Neuroscience

Why evolutionarily ancient brain areas are important

Structures in the midbrain that developed early in evolution can be responsible for functions in newborns which in adults are taken over by the cerebral cortex. New evidence for this theory has been found in the visual system ...

Neuroscience

The brain against words in the mirror

Most people can read texts reflected in a mirror slowly and with some effort, but a team of scientists from the Basque Centre on Cognition, Brain and Language (BCBL) has shown for the first time that we can mentally turn ...

Neuroscience

Scientists chart lost highway in the brain

A study three years ago sparked a medical mystery when it revealed a part of the brain not found in any present-day anatomy textbooks.

Neuroscience

New evidence of an unrecognized visual process

(Medical Xpress) -- We don’t see only what meets the eye. The visual system constantly takes in ambiguous stimuli, weighs its options, and decides what it perceives. This normally happens effortlessly. Sometimes, however, ...

Neuroscience

Nerve cells key to making sense of our senses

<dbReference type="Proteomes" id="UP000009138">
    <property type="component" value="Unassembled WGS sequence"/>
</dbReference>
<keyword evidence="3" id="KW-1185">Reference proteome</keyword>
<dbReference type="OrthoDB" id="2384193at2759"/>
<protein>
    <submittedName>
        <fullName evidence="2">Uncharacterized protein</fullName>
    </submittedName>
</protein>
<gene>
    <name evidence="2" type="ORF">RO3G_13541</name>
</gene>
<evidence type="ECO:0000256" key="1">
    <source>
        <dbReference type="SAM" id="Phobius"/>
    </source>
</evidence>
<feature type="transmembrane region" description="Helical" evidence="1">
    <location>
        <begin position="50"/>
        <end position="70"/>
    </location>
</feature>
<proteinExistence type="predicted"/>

The human brain is bombarded with a cacophony of information from the eyes, ears, nose, mouth and skin. Now a team of scientists at the University of Rochester, Washington University in St. Louis, and Baylor College of Medicine ...

page 1 from 7

Visual system

The visual system is the part of the central nervous system which enables organisms to see. It interprets the information from visible light to build a representation of the world surrounding the body. The visual system accomplishes a number of complex tasks, including the reception of light, and the formation of monocular representations; the construction of a binocular perception from a pair of two dimensional projections; the identification and categorization of visual objects; assessing distances to and between objects; and guiding body movements to visual objects. The psychological manifestation of visual information is known as visual perception.

This text uses material from Wikipedia, licensed under CC BY-SA